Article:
Have you heard about Dryuary? It’s where people pledge to go alcohol free – or stay dry – for the month of January. I’m sure that January was selected because it’s after the holidays when so many people tend to overindulge, but personally I think February would be a better choice because, you know, it’s shorter.
Now some people are pushing Veganuary, which means to follow a vegan diet for the first month of the year. Is there a meatless equivalent to dry? Vegged, maybe?
Anyway, if you’re among the carnivorous community attempting to eat a more plant-based diet, whether for a month or just a day, you might want to check out V.L.C. Vegan Eatery, a small restaurant on the east side of Orlando that recently celebrated its first anniversary.
V.L.C., which stands for Vegan Loving Care, is located in Waterford Towers, where, I feel compelled to point out, there are not any actual towers. The chef and owner is Jim Wu, who the website says has been cooking for 40 years, 15 as a plant-based specialist.
The menu has a lot of intriguing sounding items that at first sound as though they’re loaded with animal products. But instead of beef there’s be-ef, instead of tuna it’s tu-na, and instead of chicken there’s chick’n. It’s sort of like sushi restaurants that list krab as an ingredient, but at least krab is fashioned out of seafood.
But these meat-sounding items are actually made without causing harm, unless you believe the 60 Minutes episode from several years ago where scientists asserted that plants scream when pain is inflicted. In that case, dietetically, you’re screwed.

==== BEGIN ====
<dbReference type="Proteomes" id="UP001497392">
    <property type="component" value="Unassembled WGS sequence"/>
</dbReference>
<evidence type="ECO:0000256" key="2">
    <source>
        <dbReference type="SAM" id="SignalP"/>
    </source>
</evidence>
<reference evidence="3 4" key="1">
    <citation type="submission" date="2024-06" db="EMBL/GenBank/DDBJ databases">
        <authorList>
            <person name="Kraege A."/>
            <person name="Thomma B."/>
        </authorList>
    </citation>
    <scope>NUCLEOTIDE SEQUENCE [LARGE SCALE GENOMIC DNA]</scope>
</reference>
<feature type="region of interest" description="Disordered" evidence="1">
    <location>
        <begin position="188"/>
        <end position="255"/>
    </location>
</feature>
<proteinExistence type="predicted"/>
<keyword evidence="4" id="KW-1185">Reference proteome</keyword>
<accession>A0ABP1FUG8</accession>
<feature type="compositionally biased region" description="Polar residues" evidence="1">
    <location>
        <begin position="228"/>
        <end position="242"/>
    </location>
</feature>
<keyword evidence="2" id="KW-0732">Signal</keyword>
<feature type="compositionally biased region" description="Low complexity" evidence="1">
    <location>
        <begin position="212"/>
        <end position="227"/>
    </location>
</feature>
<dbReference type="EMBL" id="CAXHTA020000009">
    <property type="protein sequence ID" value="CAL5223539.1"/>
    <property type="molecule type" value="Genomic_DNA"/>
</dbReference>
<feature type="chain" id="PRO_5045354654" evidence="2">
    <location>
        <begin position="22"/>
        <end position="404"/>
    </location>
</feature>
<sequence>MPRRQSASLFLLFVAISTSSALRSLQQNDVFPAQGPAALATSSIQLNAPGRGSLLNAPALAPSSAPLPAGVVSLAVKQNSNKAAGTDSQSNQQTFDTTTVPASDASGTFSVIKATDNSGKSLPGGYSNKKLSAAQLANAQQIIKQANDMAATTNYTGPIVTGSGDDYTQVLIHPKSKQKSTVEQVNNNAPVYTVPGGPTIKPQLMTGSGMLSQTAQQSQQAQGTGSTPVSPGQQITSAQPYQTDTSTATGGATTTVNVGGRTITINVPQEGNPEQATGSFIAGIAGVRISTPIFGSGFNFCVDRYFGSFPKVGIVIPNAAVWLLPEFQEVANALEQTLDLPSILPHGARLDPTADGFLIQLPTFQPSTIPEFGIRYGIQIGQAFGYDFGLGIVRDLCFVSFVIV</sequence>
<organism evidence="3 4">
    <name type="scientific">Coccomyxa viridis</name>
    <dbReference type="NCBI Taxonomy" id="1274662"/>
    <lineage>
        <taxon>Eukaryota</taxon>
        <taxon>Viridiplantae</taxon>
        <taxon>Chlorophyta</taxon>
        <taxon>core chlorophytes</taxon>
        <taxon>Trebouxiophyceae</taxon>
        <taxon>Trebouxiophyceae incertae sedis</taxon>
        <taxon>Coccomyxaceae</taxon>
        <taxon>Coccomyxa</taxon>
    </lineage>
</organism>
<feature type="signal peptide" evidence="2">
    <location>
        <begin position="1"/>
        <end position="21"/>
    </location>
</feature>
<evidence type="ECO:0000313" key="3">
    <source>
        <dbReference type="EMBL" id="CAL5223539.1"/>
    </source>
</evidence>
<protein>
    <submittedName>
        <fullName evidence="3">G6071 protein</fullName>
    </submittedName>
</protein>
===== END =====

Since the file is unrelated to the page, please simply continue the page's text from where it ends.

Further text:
I must say I’ve always found it a bit odd that vegan restaurants felt the need to try to mimic meats in their dishes. I do sometimes like the textures that these products, which are usually processed from plant or whey protein, can add to a dish. But wouldn’t it be more vegany to give them names not associated with a barnyard?
That said, I liked most of the food I sampled from VLC, some of it very much.
One of the best things was the appetizer of tempura Brussels sprouts, which featured the little cabbagelike nuggets in a light jacket of batter and deep fried without the inclusion of any chickkin or kow. The sprouts were firm and the batter ethereal with no greasiness. My only niggle is that although the portion was ample, too little of the dipping sauce, a spicy mayo (sorry, may-o) was provided, and it was seriously delicious.
I also liked the entree of potato curry, which had hefty hunks of taters, cabbage and carrots in a mildly spiced gravy. There were also bits of be-ef to give it that different texture I mentioned, and it was all especially good served with the nutty brown rice that came with it.
I ordered one of the three-item combos, which, at $12, is a terrific deal (all of the food is bargain priced). From the list of available options, I selected chick’n fried rice, tomato rotini pasta, and eggplant katsu.
The katsu had two slices of eggplant with a crispy breading, served with a sweet and thick katsu sauce. The rotini was fairly bland, but the fried rice was nicely loaded with peas, carrots, onions and chewy bits of edamame beans.
There is no online ordering system, but the young man who took my order over the phone was so pleasant that I wouldn’t use it if they offered one. There is no on-premises dining at this time and all orders must be paid for over the phone, which I prefer anyway. When I arrived at the Towers, I called the restaurant’s number and my order was brought out post haste. And, it was all still hot when I opened it in downtown Orlando.
Whether you go “all in” and adopt a vegan diet permanently or just want introduce more plant-based foods into your diet, V.L.C. is the place for you. And if you’re also working your way through Dryuary, there’s an added bonus: it does not serve alcohol.